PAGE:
I can hear a lot of you saying, "you just can't write software, that is why you complain about it and pick on codility." But that is not the case as I have written at least two code that handles files. Why I hate this test is because it puts a developer in an environment where the best code is a harmful code, and it will do you a lot of good to ignore best coding practices. Let's look into that.
A lousy programmer in this spot would start with writing the line loop and then would write a very nasty one-liner that handles the splitting, counting, and adding it back to the total number. While this indeed would work and can be written quickly, it is not a piece of code I would signature or use. It's hard to maintain, modify, and even read as you write it, now think about in 6 months. Think about it – when you are looking at a one-liner, you have to consider a couple times to understand what it is trying to do while in properly structured code – you know it at a glance. But this is a programming-related blog, so let's get some code in, starting with what a lousy programmer would write.
f = open("data") total = 0 for l in f: total += sum([int(num) for num in l.strip("\n").split("\t")]) print(total)
It sure as hell works, but I need a decoder ring to understand what is going in here, and I don’t eat enough cereal to own one. Code like that never passes my code review and is sent back to the author, coupled with some choice words. Repeated offenders also get a lecture. But it got one handy thing going for it – it is very debugger-friendly. It is easy to write it in a console, and it’s almost as easy to maintain it in a console, so it fits the test entirely. And now, let’s compare it with my solution.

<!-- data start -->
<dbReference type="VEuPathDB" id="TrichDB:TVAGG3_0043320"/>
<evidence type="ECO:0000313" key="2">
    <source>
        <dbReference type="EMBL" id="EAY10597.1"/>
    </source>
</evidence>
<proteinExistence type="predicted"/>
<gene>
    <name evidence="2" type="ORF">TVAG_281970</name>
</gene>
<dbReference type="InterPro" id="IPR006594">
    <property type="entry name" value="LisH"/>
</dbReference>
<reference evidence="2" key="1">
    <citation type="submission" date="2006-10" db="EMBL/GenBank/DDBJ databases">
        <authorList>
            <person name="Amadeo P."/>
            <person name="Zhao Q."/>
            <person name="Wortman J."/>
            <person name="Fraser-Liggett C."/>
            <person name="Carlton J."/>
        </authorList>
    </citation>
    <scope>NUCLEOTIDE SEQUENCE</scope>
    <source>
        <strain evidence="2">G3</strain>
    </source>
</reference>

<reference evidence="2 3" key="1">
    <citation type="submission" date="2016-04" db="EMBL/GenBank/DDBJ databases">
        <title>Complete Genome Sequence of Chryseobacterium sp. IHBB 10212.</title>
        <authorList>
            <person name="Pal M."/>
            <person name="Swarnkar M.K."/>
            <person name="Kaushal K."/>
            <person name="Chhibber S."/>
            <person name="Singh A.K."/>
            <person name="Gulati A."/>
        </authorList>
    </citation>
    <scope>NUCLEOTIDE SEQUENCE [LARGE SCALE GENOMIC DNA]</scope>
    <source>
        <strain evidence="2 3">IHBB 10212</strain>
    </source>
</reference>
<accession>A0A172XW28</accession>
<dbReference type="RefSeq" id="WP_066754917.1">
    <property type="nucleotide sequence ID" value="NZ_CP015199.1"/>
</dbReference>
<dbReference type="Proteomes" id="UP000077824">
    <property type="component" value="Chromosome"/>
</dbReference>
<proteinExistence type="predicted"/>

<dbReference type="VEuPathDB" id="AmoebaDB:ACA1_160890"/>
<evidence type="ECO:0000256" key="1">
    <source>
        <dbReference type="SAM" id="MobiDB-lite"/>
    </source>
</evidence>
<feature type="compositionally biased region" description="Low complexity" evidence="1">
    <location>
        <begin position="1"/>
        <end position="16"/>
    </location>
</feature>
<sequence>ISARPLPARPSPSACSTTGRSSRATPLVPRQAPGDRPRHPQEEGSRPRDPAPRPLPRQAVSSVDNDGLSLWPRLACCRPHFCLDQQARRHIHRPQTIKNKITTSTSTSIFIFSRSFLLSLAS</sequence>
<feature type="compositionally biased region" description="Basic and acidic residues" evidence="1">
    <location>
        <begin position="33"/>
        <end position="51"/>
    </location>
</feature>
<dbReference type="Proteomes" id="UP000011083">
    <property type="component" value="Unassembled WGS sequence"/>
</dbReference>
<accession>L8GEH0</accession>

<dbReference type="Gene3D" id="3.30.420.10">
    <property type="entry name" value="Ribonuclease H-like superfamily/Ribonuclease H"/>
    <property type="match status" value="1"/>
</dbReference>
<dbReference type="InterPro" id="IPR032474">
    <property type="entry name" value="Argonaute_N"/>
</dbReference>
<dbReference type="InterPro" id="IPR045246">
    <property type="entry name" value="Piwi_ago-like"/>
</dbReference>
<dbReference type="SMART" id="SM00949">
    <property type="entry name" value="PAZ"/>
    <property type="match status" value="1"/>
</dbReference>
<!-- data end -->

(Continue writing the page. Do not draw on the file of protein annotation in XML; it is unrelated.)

def sum_items(numbers): sum = 0 for number in numbers: sum += int(number) return sum def parse_line(line): items =  trimmed_line = line.strip("\n") items = trimmed_line.split("\t") return items source_file = open("data", "r") total = 0 for raw_line in source_file: total += sum_items(parse_line(raw_line)) print(total)
I admit that it’s not perfect, but how much can you expect from a quick interview code, that is constrained to bare-debugger as your environment. No fancy tools like code suggestion, tab-completion, and high-end features like 12i (for non-vim people, this jumps to line 12 and starts to insert mode). And without them writing the proper code, that is broken into functions, uses cute variable names and is easy to read and maintain, becomes a living hell. Don’t’ believe me? Try to do it yourself and note how many times you had to rewrite large chunks of code. Don’t forget to put a time constraint of 5 minutes on the whole task, and add some fun to it.
And the lesson from that is to the interviewers out there. Testing a programmer during an interview is essential. If they do not write even the smallest piece of code during it then, you may as well not be interviewing at all. But when you do, use some common sense. Don’t force them to slave over debugger – give them an excellent IDE. Don’t cut off essential libraries just to make it harder, because if his first reaction here was to use the CSV library – he clearly faced a similar problem before. If you stick to your silly tests, coupled with questions in the sort of “guess what keyword means” (more on that in other blog entries), it will scare away all the right candidates. But they will be a breeze for all the fakes and bad programmers, the ones after which you will be cleaning years after they have left your company.